I was robbed of that. Somewhere, my bloodline is severed by the Atlantic Ocean or the Caribbean Sea. Yes, I know that there a couple of weird connections to Japan and Scotland on my Father’s side of the family, but I don’t know anything about that beyond random stories at random times. The connection to the color that I see in the mirror and the identity that I choose to embrace along with it is severed for me. This used to frustrate me, but like the republic that I love so much, I see the severing as an opportunity. I can never forget my connection, it is undeniable, but I get to reconstruct those connections and legacies in an image of my own choosing. I get to make unknown ancestors proud not by walking in their footsteps but, indeed, taking footsteps on their behalf. Distant castles and drops of royal blood do not burden me: I don’t wonder why I’m not a princess, I don’t long for some long lost plot of family land, I have no need for graves of names without faces. My tree is not a shackle—it is the shade from under which I can do my best thinking and dreaming.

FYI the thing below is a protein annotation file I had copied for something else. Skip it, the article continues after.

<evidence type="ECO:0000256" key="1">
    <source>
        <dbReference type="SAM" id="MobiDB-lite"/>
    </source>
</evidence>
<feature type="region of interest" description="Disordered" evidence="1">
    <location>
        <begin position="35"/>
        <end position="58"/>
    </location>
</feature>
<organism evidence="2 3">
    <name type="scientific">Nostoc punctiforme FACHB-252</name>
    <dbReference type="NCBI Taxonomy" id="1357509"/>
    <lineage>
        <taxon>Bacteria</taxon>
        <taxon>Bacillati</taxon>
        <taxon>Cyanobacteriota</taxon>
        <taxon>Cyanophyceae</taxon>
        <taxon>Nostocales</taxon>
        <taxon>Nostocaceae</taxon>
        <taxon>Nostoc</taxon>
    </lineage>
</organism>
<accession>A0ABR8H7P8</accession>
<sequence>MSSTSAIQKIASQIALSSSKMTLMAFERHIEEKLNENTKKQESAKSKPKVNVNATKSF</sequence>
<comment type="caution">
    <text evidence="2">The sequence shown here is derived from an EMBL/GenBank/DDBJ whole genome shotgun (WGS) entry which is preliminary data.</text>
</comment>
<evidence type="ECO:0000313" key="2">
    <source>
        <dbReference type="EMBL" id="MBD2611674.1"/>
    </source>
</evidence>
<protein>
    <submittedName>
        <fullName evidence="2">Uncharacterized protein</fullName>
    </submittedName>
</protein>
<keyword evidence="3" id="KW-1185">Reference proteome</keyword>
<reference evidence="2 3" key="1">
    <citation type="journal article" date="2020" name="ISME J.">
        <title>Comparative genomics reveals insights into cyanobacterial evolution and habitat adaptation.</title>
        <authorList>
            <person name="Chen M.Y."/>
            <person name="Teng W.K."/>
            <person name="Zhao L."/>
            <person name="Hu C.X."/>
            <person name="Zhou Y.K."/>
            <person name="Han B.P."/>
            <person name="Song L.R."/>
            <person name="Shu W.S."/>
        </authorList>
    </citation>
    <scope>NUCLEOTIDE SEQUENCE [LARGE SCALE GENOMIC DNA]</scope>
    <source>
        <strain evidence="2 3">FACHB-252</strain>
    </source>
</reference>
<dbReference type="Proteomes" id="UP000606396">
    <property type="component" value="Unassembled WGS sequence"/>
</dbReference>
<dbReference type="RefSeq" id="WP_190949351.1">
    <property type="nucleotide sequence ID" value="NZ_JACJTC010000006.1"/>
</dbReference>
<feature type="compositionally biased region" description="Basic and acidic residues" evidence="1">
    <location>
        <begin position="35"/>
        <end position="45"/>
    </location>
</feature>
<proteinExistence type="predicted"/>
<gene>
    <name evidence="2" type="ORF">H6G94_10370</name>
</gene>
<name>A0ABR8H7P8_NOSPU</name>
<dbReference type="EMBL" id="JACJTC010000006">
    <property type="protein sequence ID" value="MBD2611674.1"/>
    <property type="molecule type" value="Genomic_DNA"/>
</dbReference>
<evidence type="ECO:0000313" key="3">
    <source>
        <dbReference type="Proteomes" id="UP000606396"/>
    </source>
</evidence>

America informs its legacy through its mother country and even its siblings, but it chooses its own destiny every day. We get to pick and choose the best of the ancient cultures that we chose to leave behind and rebuild them in an imagery of our own choosing. We can borrow the words, the architecture, the fashion, the food and then we get to destroy it and rebuild it in a way that we love. We say that we do it in homage to the cultures we steal from, but this is only partially true. We do it for our own pleasure and needs, then we sell it back to everyone else and say “well, it was inspired by you and your original.” When you watch us, you are watching growth happen. Just like as we watch our children grow, there is an amazement that comes with the day to day progress…the leaps and bounds…the “ah-ha” moments just as much as the “uh oh” moments. We are a nation that is growing still. That is learning still.